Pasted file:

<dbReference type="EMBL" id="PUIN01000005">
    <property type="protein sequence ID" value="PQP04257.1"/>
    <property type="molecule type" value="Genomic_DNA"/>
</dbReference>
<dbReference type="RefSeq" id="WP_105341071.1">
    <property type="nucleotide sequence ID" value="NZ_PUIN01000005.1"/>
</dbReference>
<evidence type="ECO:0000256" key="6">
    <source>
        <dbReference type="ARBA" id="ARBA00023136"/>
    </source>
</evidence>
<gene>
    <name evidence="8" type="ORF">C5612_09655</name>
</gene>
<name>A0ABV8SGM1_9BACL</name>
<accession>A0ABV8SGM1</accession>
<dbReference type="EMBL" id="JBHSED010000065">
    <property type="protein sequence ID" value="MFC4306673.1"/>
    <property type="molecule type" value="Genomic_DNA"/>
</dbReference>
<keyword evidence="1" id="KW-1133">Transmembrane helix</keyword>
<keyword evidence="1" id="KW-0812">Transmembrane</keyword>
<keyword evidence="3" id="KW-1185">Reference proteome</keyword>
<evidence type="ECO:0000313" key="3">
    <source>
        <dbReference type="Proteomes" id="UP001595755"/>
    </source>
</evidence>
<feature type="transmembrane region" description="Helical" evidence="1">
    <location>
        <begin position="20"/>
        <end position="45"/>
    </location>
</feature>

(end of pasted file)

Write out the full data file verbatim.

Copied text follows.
<dbReference type="EMBL" id="PUIN01000005">
    <property type="protein sequence ID" value="PQP04257.1"/>
    <property type="molecule type" value="Genomic_DNA"/>
</dbReference>
<dbReference type="RefSeq" id="WP_105341071.1">
    <property type="nucleotide sequence ID" value="NZ_PUIN01000005.1"/>
</dbReference>
<evidence type="ECO:0000256" key="6">
    <source>
        <dbReference type="ARBA" id="ARBA00023136"/>
    </source>
</evidence>
<gene>
    <name evidence="8" type="ORF">C5612_09655</name>
</gene>
<name>A0ABV8SGM1_9BACL</name>
<accession>A0ABV8SGM1</accession>
<dbReference type="EMBL" id="JBHSED010000065">
    <property type="protein sequence ID" value="MFC4306673.1"/>
    <property type="molecule type" value="Genomic_DNA"/>
</dbReference>
<keyword evidence="1" id="KW-1133">Transmembrane helix</keyword>
<keyword evidence="1" id="KW-0812">Transmembrane</keyword>
<keyword evidence="3" id="KW-1185">Reference proteome</keyword>
<evidence type="ECO:0000313" key="3">
    <source>
        <dbReference type="Proteomes" id="UP001595755"/>
    </source>
</evidence>
<feature type="transmembrane region" description="Helical" evidence="1">
    <location>
        <begin position="20"/>
        <end position="45"/>
    </location>
</feature>